• Trump is no stranger to tariffs and this round would go after $300 billion in Chinese goods, which will include consumer products like smartphones, apparel and toys. This is on top of the previous round of $250 billion in tariffs and will affect all American consumers.

3. Trump rallies and media doesn’t get the chants they want 

  • Before President Donald Trump’s rally last night, he spoke to reporters outside the White House on Thursday, where he mentioned that he doesn’t want people to chant “Send her back!” at his campaign rally in Cincinnati, but he doesn’t “know that you can stop people.”
  • Even without those chants, the media clutched their pearls over chants of “Lock her up!” that broke out after the president mentioned former Secretary of State Hillary Clinton and pointed out the sad state of big cities like San Francisco, New York City, Baltimore and Los Angeles being controlled by Democrats in America.

3. Birmingham police officer stages an attack

  • Officer Keith Buchanan is looking at some serious trouble, as he should be, after he made up a distress situation in order to frame himself as a heroic officer, but a police investigation found the entire event to be a “hoax.”
  • The officer staged an attack that included gunshots into his vehicle, an attack that left him injured on a railroad track and worried officers rushing to the UAB medical center to check on the allegedly wounded officer. Now, the Birmingham Police Department will pursue suspects in this case, “even when one of those suspects is one of our own.”

2. Senator Jones defends Alabama from his fellow liberals

  • U.S. Senator Doug Jones (D-AL) is trying to distance himself from New York City after saying that he couldn’t stand to live there because he loves the South, or so he said at book-signing event in Aspen, Colorado, but Jones has been referred to as New York’s third Senator and he’s received $2.8 million in donations from New York since 2017.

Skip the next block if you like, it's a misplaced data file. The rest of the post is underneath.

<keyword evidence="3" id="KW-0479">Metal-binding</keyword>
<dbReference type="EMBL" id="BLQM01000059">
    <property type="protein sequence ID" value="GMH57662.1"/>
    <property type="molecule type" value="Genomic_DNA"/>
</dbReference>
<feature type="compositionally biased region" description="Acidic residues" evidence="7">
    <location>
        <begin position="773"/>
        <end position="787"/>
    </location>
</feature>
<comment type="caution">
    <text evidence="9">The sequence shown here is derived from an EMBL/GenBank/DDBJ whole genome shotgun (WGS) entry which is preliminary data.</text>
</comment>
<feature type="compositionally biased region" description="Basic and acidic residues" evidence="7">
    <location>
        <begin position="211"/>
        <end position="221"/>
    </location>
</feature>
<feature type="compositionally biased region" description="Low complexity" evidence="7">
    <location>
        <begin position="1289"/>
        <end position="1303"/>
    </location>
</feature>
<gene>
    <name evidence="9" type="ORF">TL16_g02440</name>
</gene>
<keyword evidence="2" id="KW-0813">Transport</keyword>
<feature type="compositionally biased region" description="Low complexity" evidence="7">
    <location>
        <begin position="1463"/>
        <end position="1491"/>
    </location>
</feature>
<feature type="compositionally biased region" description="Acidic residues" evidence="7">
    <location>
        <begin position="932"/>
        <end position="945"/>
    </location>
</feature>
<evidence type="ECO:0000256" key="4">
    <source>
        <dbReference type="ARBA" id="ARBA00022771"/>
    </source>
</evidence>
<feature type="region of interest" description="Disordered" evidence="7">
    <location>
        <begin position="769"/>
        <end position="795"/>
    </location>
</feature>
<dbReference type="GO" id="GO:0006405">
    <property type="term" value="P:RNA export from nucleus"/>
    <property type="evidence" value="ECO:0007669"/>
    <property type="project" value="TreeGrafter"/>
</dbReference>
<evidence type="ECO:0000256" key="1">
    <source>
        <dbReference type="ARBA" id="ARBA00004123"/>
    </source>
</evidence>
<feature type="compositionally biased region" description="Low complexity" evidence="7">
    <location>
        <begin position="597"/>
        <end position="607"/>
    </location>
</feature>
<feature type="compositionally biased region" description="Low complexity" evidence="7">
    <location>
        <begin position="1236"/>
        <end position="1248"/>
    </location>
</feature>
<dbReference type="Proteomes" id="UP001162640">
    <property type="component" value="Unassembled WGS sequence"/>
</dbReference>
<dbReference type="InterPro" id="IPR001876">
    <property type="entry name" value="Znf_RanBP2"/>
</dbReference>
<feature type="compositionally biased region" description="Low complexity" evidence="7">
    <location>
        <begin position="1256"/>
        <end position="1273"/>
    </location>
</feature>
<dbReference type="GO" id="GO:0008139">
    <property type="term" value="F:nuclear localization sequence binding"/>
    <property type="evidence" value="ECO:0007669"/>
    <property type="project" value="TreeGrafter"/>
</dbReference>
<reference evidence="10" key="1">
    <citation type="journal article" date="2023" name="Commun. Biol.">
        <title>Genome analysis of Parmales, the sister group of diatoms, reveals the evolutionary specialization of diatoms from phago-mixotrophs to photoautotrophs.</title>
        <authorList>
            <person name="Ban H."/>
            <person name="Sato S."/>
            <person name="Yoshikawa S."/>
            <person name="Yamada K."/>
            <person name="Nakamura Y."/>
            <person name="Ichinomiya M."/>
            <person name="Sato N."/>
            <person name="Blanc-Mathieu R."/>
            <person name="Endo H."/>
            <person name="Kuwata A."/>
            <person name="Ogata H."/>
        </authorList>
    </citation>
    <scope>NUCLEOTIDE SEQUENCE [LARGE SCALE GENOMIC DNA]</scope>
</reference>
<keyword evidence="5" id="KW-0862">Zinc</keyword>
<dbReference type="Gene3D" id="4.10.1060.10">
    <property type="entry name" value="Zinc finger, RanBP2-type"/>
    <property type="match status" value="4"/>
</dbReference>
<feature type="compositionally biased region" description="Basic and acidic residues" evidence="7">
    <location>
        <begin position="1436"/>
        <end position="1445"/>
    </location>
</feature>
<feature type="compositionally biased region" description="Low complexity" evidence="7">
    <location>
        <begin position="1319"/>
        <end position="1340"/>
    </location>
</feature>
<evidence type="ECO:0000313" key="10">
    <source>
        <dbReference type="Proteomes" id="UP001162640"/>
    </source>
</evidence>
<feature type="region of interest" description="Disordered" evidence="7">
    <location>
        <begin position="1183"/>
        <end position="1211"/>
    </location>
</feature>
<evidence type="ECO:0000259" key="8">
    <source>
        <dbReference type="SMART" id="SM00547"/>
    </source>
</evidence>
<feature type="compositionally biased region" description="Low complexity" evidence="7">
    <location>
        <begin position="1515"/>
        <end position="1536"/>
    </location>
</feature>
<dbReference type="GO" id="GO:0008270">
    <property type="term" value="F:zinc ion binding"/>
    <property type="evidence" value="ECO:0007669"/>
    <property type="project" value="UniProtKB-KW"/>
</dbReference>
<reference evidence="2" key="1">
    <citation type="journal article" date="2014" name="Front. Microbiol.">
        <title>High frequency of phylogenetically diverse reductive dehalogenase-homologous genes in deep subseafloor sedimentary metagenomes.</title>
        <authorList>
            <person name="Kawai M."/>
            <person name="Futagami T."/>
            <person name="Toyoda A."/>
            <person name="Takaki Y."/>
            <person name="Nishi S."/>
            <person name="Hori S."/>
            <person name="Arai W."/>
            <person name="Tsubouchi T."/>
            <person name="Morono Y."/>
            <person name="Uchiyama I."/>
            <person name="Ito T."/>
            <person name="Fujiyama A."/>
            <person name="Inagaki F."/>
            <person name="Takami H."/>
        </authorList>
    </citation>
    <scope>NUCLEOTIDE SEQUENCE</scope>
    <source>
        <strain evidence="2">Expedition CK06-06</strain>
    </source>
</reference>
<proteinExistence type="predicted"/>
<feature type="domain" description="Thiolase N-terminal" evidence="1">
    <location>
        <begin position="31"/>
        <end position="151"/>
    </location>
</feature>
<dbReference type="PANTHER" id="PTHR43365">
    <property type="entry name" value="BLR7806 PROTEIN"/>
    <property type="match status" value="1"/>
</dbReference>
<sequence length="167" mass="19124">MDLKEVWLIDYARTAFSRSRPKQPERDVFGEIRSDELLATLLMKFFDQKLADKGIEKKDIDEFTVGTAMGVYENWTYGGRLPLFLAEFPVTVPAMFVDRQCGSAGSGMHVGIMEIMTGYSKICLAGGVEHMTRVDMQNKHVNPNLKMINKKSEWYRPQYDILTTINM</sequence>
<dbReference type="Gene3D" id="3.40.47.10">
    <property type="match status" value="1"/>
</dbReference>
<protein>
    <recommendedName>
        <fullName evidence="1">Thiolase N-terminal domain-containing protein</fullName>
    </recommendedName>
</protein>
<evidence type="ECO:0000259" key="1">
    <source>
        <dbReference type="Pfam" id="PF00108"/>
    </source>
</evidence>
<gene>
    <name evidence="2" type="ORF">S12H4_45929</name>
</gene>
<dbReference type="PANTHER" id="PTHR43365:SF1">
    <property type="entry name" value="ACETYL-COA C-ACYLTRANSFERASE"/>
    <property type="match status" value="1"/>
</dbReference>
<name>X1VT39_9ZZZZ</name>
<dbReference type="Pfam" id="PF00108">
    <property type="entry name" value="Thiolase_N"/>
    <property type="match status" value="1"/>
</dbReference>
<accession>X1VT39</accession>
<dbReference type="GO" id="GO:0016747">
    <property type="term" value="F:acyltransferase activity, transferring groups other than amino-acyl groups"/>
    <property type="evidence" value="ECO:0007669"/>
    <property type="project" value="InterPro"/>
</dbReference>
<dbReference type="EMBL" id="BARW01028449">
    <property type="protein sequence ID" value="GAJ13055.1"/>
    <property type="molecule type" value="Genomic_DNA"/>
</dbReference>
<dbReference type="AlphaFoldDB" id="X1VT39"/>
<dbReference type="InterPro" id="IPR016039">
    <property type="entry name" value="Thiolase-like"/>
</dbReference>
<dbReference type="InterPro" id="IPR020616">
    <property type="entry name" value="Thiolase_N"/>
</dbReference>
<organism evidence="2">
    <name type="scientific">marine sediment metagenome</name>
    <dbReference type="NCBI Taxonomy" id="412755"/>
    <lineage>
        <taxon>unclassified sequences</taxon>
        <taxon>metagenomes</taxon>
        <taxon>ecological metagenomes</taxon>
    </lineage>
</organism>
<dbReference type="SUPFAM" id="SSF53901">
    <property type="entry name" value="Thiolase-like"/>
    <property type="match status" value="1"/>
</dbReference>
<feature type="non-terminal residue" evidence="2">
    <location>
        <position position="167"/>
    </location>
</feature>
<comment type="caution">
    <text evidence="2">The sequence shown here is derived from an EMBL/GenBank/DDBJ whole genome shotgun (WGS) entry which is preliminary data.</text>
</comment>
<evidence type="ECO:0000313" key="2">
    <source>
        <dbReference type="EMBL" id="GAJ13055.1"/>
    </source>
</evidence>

• Although, Jones was recently in New York City watching the Broadway adaption of “To Kill a Mockingbird,” and after the play he expressed that he wishes the show would travel so more people around the country could see it so that people would be taught to “treat people with some respect,” but apparently no one has told Jones that “To Kill a Mockingbird” has been taught in schools for years.

1. Senate passes spending deal

  • The U.S. Senate has passed a bipartisan budget and debt limit that will increase spending caps and suspend the debt ceiling until July 31, 2021. The bipartisan bill will load up the debt and further send the country towards a debt crisis.
  • President Trump tweeted that the spending deal is good for “our Great Military, our Vets, and Jobs, Jobs, Jobs! Two year deal gets up past the election. Go for it Republicans, there is always plenty of time to CUT!”

3 weeks ago

7 Things: Night two of the Democratic presidential debate, Alabama Democratic civil war, anti-Christian group targets DeKalb County schools and more …

(YHN, CBS This Morning/YouTube)

7. Alabama could see a cut in food stamp users who aren’t eligible

  • A plan to close a loophole allowing higher-income earners to receive food stamps would impact Alabama residents that have benefitted from Alabama’s decision to grant food stamp eligibility to people who receive food stamps without income or asset tests.
  • Forty-three states currently utilize this system and if implemented three of the 36 million on food stamps to lose benefits that average $86.09 per recipient, but the media would have you believe this plan would starve poor women and children, which is just not true.

6. Wages are growing

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  • The main complaint about the Trump tax cut changes depending on the day. Unfortunately for the media and their Democrats, they may have to shelf the line about wages not growing after the latest economic news.
  • Revisions to economic data show that employee compensation has risen much faster than previously reported. It rose 4.5% in 2017, 5.5% in 2018 and increased 3.4% in the first six months of 2019, while personal savings are also up significantly.

5. James Comey may be looking at some serious issues

  • New reporting indicates FBI agents went to former FBI Director James Comey’s home because he leaked at least four memos that he hoped would start an investigation against the president. Inspector General Michael Horowitz then referred Comey for possible prosecution, but the DOJ has apparently declined prosecution because of a lack of intent.